Brice Oligui Nguema, the leader of Gabon’s military junta, has been sworn in as the country’s interim president.
In his inaugural speech on Monday, September 4, Brice Ngueme pledged to return power to civilians through “free, transparent” elections, although he did not specify a timeline for the end of military rule.
During his address, Nguema referenced figures like South African Archbishop Desmond Tutu, French statesman Charles de Gaulle, and former Ghanaian leader Jerry Rawlings.
He emphasized that this transition would serve as a lesson to be taught in Gabon’s schools.
Nguema also announced plans to form a new government in the coming days, along with proposals for new electoral legislation, a revised penal code, and a constitutional referendum.
He expressed his intent to promptly address the release of political prisoners.
The swearing-in ceremony was broadcast live on Gabonese TV and online platforms.
Former ministers from the ousted government attended but faced disapproval from a crowd of junta supporters.
KanyiDaily recalls that Brice Nguema’s rise to power occurred when he led a group of soldiers in seizing control from President Ali Bongo following a contentious election.
The opposition has welcomed Bongo’s removal but urges a swift return to civilian governance.
The coup leaders initially closed Gabon’s borders but later reopened them to maintain international relations and uphold the rule of law.
Nguema’s leadership has raised concerns about the continuation of the Bongo family’s 53-year hold on power. Bongo became president when Omar, his father, died after ruling from 1967 to 2009.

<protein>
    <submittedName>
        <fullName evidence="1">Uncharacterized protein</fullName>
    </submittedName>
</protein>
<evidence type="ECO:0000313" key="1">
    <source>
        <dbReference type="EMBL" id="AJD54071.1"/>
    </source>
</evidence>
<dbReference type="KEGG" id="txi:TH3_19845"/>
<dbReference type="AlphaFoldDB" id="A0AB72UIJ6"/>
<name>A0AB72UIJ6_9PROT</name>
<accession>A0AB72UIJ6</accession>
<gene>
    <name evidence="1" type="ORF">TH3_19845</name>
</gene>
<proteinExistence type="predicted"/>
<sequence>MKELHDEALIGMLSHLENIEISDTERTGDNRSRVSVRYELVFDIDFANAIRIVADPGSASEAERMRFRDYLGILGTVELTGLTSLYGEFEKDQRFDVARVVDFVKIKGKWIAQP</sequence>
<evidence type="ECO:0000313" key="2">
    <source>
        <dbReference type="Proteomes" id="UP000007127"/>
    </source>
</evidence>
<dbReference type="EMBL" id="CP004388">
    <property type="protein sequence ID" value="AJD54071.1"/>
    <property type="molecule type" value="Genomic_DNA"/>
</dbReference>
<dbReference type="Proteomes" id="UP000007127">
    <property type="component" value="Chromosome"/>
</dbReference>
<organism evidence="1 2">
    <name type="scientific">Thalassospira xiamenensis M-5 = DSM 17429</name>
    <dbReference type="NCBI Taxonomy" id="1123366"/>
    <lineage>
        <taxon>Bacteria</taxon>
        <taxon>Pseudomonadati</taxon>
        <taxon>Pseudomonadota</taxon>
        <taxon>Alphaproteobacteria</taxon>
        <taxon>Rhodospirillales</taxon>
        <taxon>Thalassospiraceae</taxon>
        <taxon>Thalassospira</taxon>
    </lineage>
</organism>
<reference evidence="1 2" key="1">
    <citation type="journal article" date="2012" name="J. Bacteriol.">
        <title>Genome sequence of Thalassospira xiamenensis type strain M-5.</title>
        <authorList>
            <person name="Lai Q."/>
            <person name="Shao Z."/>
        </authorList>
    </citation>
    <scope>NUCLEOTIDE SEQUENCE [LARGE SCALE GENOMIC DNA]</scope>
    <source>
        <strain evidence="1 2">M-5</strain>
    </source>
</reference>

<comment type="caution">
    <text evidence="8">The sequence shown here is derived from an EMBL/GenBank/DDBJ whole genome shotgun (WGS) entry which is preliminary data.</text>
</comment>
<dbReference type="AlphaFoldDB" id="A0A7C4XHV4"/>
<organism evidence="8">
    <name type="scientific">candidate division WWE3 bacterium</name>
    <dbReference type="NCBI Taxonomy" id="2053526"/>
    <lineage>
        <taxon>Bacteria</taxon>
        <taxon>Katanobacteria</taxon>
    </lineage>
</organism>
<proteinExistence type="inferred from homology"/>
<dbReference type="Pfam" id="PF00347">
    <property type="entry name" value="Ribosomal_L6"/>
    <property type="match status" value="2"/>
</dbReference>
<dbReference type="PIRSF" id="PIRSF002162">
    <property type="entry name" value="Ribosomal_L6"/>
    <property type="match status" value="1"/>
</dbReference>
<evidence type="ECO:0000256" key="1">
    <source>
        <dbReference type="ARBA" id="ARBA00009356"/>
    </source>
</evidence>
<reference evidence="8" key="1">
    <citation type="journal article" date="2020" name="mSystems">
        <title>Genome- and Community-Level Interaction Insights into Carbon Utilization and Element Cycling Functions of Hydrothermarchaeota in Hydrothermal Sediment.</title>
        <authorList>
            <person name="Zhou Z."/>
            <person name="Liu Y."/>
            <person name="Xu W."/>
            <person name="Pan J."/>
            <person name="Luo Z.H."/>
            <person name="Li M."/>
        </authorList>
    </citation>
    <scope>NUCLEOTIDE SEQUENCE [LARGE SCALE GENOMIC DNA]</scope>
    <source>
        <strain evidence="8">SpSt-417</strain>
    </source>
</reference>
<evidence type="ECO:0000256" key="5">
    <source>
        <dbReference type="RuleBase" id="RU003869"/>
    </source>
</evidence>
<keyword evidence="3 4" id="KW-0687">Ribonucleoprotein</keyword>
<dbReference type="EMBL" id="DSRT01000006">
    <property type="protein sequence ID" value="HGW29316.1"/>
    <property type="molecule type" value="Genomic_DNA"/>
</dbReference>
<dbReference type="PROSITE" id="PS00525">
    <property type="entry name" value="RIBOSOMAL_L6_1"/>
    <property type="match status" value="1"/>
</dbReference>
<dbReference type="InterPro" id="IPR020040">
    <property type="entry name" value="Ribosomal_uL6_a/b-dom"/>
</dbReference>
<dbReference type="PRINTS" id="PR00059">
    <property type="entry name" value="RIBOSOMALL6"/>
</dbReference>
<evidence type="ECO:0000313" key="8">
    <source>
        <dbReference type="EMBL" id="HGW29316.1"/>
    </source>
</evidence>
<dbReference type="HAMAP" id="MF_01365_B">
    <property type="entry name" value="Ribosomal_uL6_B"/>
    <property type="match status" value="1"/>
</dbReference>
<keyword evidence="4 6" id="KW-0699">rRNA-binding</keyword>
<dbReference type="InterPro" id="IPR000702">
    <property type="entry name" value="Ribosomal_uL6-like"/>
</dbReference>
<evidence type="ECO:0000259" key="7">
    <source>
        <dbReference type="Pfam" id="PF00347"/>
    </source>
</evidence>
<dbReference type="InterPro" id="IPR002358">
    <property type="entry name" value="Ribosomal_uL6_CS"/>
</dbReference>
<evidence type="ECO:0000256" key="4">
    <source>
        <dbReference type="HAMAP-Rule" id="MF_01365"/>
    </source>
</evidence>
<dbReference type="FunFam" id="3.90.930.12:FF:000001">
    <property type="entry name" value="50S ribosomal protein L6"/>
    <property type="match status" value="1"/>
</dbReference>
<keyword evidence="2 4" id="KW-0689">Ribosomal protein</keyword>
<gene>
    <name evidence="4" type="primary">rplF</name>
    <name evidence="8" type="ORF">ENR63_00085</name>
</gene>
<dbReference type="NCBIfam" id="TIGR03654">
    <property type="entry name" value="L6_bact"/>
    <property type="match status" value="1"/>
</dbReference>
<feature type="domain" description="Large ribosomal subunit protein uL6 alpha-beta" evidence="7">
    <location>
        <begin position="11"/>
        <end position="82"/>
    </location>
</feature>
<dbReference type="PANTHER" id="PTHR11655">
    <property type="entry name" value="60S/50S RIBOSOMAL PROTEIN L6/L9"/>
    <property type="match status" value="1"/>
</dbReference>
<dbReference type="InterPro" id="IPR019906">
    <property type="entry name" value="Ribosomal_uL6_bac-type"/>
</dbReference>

While enjoying some public support, Nguema’s ties to the Bongo family have led to suspicions of a “family affair” designed to perpetuate their control.
Nguema, who was reported to be Bongo’s cousin, has also faced accusations of corruption, with reports of significant real estate investments in the United States.
“Oligui Nguema is Ali Bongo’s cousin. The campaign was 60 years of Bongo is too much. The Bongos have decided to put Ali Bongo aside and continue their system by putting in place a Bongo CEO system,” said Albert Ossa, the leader of the country’s opposition.
While the opposition praised the army for opposing an “electoral coup,” it now calls for completion of ballot counting and the installation of Albert Ondo Ossa as the “rightful winner.”
The junta has not mentioned a return to civilian rule at this time.
KanyiDaily recalls that Nigeria’s President, Bola Tinubu, who is also the ECOWAS Chairman, had expressed concern over the military coup in Gabon.